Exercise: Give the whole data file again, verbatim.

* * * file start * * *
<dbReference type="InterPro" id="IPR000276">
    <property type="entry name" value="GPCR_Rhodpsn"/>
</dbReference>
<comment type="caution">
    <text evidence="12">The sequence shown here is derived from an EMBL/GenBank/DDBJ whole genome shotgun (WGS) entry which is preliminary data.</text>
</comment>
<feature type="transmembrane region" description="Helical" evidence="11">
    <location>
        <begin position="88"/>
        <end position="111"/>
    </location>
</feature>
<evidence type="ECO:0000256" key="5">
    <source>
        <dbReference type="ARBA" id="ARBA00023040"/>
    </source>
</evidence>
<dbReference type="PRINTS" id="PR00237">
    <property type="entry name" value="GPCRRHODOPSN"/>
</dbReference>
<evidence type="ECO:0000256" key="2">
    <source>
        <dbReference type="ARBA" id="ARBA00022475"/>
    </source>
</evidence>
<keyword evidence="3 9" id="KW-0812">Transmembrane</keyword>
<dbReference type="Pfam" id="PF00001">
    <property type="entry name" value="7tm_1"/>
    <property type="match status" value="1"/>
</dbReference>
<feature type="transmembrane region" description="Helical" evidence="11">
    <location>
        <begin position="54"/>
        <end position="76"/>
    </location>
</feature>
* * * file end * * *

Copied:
<dbReference type="InterPro" id="IPR000276">
    <property type="entry name" value="GPCR_Rhodpsn"/>
</dbReference>
<comment type="caution">
    <text evidence="12">The sequence shown here is derived from an EMBL/GenBank/DDBJ whole genome shotgun (WGS) entry which is preliminary data.</text>
</comment>
<feature type="transmembrane region" description="Helical" evidence="11">
    <location>
        <begin position="88"/>
        <end position="111"/>
    </location>
</feature>
<evidence type="ECO:0000256" key="5">
    <source>
        <dbReference type="ARBA" id="ARBA00023040"/>
    </source>
</evidence>
<dbReference type="PRINTS" id="PR00237">
    <property type="entry name" value="GPCRRHODOPSN"/>
</dbReference>
<evidence type="ECO:0000256" key="2">
    <source>
        <dbReference type="ARBA" id="ARBA00022475"/>
    </source>
</evidence>
<keyword evidence="3 9" id="KW-0812">Transmembrane</keyword>
<dbReference type="Pfam" id="PF00001">
    <property type="entry name" value="7tm_1"/>
    <property type="match status" value="1"/>
</dbReference>
<feature type="transmembrane region" description="Helical" evidence="11">
    <location>
        <begin position="54"/>
        <end position="76"/>
    </location>
</feature>